What is Dietary Fiber?

Close up of noodle dish

January is Fiber Focus Month! Fiber plays an important role in our bodies and has been shown to reduce risk of diseases like intestinal and heart disease, as well as some cancers. But what exactly is dietary fiber?

Dietary fiber is a type of carbohydrate that our bodies can’t digest or use for energy. However, dietary fiber is still crucial to have in our diets’ since it can help improve colon health, control blood sugar levels, and lower cholesterol levels. It also provides food for the healthy bacteria that live in our gut. 

 

The current dietary recommendation for fiber is 14 grams for every 1,000 Calories consumer per day. (For example, the recommendation for someone who needs 1,800 Calories per day would be about 25 grams per day.) Most people, however, do not meet these current dietary recommendations. One way to increase your fiber intake is understanding food package labeling. The Nutrition Facts labels on food packaging has fiber information under the “total carbohydrate” section. Remember: If a food package claims that it’s high in fiber, the food has at least 20% of the recommended daily value; if a food package claims it’s a good source of fiber, the food item has between 10 – 15% of the recommended daily value.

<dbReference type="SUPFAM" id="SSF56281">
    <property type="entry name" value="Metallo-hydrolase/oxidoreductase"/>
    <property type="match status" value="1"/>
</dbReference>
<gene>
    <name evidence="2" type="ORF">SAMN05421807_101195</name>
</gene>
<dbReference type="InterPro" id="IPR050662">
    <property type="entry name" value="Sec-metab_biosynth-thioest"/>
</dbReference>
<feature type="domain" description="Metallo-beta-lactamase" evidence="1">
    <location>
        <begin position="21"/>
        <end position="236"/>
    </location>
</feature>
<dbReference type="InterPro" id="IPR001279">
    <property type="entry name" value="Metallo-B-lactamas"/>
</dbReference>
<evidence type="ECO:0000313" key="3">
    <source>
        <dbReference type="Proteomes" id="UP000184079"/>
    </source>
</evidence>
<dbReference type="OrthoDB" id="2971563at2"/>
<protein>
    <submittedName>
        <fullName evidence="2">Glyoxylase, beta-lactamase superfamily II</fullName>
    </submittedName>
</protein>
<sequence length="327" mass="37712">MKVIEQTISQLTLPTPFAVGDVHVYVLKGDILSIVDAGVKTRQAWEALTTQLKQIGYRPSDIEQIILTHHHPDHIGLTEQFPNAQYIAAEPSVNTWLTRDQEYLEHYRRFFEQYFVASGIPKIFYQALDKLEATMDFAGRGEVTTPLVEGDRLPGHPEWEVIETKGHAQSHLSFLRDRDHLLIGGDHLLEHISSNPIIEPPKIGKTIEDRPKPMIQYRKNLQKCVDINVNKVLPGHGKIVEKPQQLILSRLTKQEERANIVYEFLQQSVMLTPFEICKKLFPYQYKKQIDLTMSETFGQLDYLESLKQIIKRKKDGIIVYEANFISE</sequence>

Food Label to show dietary fiber

 

To learn more ways to increase your fiber intake or about good food sources of dietary fiber, be sure to read more of CNS’s January Blog posts featuring fiber topics all month long. For more information about dietary fiber, read the CNS’s latest Nutrition Factsheet: https://cns.ucdavis.edu/sites/g/files/dgvnsk416/files/inline-files/fact-consumer-fiber.pdf 

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